All Weather News

Coldest Air In 4 Years To Spark Band Of Heavy Snow And Ice

5 Dec 2013, 12:47 pm

Thursday December 5th, 2013

* Leading edge of bitter air sparks band of heavy snow and ice from northern Texas and Oklahoma into Arkansas and Middle Mississippi Valley and Ohio Valley over the next 36 hour. Very significant snow is expected from southern Illinois and southern Indiana into northern Kentucky and much of Ohio.

* Ice Storm Warnings posted from near Oklahoma City to Little Rock and Memphis for .25″+ amounts of glaze ice tonight into Friday.

*High Risk of Power Outages

* Enhanced risk of frostbite north central USA as wind chill values dip to -30F by Saturday morning.

Current Warnings. NOAA has issued Ice Storm Warnings from southeastern Oklahoma into much of central Arkansas and western Tennessee, for the potential of as much as 1/2″ of glaze ice. A band of heavy snow will set up just north/west of the ice band, impacting Oklahoma City, Hot Springs, Evansville, Louisville and Cincinnati. Wind Chill Advisories may have to be upgraded to warnings as the combination of bitter cold and strong winds create wind chill factors as cold as -25 to -40 from Fargo into the Twin Cities; a wind chill dipping to -15F in Chicago by Saturday.  For the latest watches and warnings click here.

84 Hour Snowfall Prediction. A storm spinning up along the leading edge of arctic air creates a swath of snow and ice from northern Texas and Oklahoma into the Ohio Valley through Saturday – a couple inches of slushy snow may extend into Washington D.C. and Baltimore by Sunday, where most of the precipitation will fall as a cold rain.

Selected City Amounts. The extent and intensity of the bitter cold is impressive: 3″ snows predicted for Sacramento, California (which seems high to me, but not out of the question). Models print out close to 10″ snow from Louisville to Dayton and Cincinnati, Ohio – even if these amounts are slightly inflated this is still going to be a plowable/crippling snowfall event for much of the Ohio Valley Friday into Saturday.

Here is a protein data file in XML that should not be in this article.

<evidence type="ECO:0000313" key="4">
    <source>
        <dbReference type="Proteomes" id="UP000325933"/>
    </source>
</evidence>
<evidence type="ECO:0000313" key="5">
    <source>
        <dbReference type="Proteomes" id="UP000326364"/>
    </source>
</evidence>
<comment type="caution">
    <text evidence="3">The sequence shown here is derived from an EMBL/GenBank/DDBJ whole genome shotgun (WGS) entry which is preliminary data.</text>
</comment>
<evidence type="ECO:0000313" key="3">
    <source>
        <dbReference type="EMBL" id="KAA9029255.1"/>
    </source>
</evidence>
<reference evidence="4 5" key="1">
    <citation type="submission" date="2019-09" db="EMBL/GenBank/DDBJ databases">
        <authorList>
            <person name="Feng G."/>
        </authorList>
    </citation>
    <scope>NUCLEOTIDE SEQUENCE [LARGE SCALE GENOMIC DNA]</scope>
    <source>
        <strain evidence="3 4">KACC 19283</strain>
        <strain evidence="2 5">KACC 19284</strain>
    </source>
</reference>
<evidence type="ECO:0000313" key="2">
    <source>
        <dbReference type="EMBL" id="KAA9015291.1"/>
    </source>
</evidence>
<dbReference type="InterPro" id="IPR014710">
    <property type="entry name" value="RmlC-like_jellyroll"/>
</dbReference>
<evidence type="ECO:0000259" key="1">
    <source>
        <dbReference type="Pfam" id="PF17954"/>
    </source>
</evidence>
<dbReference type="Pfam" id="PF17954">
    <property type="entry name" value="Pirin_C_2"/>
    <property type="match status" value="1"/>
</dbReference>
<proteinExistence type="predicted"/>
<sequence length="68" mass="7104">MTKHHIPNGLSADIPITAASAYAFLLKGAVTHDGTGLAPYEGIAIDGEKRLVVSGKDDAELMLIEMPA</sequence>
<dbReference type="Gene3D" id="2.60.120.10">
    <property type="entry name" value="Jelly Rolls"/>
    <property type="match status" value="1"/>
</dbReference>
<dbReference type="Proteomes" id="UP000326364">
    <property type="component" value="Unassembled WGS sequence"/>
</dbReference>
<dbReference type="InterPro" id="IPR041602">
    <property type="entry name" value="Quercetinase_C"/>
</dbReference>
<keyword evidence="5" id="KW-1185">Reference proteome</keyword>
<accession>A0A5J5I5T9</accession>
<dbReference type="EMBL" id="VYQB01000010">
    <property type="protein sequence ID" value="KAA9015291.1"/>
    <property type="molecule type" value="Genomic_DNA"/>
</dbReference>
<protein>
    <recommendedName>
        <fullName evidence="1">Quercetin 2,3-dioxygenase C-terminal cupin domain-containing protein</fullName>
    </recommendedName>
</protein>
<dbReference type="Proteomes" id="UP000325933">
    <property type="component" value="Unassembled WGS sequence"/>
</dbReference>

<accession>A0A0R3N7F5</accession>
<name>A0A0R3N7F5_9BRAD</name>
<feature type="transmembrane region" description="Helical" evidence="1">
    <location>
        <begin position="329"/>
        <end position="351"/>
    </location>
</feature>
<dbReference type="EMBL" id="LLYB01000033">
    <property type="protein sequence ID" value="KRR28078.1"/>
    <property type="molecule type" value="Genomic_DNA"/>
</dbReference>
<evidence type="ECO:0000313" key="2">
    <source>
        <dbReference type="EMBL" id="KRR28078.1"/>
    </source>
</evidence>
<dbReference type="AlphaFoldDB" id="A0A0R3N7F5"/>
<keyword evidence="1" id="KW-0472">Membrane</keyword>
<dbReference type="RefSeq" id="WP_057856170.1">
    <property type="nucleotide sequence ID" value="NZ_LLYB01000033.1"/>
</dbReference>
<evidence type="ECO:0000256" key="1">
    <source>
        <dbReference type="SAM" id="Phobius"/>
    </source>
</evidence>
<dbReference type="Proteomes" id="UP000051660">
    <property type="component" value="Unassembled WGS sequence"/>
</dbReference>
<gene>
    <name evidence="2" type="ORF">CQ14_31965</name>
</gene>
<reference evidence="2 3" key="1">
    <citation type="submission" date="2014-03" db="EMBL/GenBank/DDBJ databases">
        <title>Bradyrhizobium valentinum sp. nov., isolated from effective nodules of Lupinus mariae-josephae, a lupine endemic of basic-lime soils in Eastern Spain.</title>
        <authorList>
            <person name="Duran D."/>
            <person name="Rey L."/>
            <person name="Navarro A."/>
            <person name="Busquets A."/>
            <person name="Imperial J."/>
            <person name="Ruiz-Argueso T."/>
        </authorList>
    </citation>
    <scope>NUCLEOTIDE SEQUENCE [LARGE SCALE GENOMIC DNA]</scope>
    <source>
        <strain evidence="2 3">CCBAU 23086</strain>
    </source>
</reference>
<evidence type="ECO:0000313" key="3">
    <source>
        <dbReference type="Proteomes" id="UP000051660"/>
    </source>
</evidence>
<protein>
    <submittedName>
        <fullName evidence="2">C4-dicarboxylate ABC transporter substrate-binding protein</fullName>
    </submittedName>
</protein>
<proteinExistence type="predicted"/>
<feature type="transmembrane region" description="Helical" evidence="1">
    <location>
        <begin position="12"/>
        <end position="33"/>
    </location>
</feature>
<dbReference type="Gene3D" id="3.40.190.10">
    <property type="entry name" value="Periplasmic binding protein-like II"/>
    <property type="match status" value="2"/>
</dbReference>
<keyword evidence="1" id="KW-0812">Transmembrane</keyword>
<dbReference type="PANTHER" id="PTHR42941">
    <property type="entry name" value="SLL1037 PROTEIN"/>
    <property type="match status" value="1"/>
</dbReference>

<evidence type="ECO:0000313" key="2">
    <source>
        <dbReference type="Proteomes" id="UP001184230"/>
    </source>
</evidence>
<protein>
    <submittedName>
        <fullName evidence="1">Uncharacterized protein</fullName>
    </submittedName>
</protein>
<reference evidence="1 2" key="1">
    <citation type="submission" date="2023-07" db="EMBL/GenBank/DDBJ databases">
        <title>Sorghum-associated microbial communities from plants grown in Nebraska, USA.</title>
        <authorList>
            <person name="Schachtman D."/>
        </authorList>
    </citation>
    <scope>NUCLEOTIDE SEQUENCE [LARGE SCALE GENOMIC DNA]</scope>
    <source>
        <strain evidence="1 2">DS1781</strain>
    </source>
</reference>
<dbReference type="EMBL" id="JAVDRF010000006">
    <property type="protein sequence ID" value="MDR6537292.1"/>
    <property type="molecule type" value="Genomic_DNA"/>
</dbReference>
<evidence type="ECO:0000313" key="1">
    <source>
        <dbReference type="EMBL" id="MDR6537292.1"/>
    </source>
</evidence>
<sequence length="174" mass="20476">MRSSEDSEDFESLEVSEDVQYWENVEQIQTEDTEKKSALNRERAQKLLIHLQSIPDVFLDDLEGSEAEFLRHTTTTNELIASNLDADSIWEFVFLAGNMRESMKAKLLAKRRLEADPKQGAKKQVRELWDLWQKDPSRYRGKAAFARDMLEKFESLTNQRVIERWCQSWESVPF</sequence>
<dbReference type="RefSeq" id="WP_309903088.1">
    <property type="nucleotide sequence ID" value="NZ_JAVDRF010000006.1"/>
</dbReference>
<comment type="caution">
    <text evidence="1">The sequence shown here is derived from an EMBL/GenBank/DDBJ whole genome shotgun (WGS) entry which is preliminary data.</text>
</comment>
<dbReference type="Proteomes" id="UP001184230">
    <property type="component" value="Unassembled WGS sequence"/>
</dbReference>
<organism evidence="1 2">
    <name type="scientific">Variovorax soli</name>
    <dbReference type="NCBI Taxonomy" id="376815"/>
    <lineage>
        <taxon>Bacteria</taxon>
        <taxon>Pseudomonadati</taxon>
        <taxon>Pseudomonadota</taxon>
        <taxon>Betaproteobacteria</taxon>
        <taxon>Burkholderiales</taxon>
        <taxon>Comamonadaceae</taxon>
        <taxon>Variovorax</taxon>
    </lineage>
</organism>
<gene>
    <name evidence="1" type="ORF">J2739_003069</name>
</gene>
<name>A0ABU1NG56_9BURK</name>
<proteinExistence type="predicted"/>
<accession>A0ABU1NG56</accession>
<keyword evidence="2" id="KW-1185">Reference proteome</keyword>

Ice Potential Next 24 Hours. The red-shaded area shows the greatest potential for glaze ice (freezing rain) into Friday morning, from near Wichita Falls and the suburbs of Dallas to Little Rock, Hot Springs, Memphis, Cairo and Evansville.

 

Potentially Paralyzing Ice. The forecast from early Friday into early Saturday shows the greatest risk of ice from east of Little Rock to Memphis and western Kentucky. This storm will probably impact the grid, with a heavy enough accumulation of glaze ice to bring down power lines. I expect numerous power outages from Oklahoma and Arkansas into the Ohio Valley within 24-48 hours.

Icy Trouble Zone. Here is another computer model summarizing the ice potential. Dallas may avoid the worst of the icing, but Hot Spring, Fayetteville and Little Rock, Arkansas, as well as Memphis, Cairo, Illinois and Evansville/Bowling Green, Kentucky may see serious icing capable of disrupting early weekend travel plans and the power grid.Summary: We’re still on track for a very significant period of heavy snow and ice, impacting the Southern Plains, Middle Mississippi Valley and Ohio Valley over the next 48 hours. This still will impact travel by land and air, with a high probability of power disruptions in some communities due to a heavy accumulation of glaze ice. Accumulating snow may extend into New England over the weekend, with a few slushy inches from D.C. to Philadelphia by Sunday, but confidence levels for East Coast accumulation is still quite low – we need to see more data. Meanwhile the coldest air in at least 4 years will create potentially dangerous wind chills and an enhanced frostbite risk from the Upper Midwest into the Great Lakes.Paul Douglas/Senior Meteorologist- Alerts Broadcaster

Alerts Broadcaster provides severe weather and natural hazard intelligence to businesses worldwide through Alerts, Briefings, and Business Continuity Consultation.  Alerts Broadcaster meteorologists are working  24×7  to provide analysis and perspective that is crucial to your company’s severe weather response. Contact us to learn how Alerts Broadcaster can help protect your organization, staff and patrons: http://www.alertsbroadcaster.com/contact/

Leave a comment

Your email address will not be published. Required fields are marked *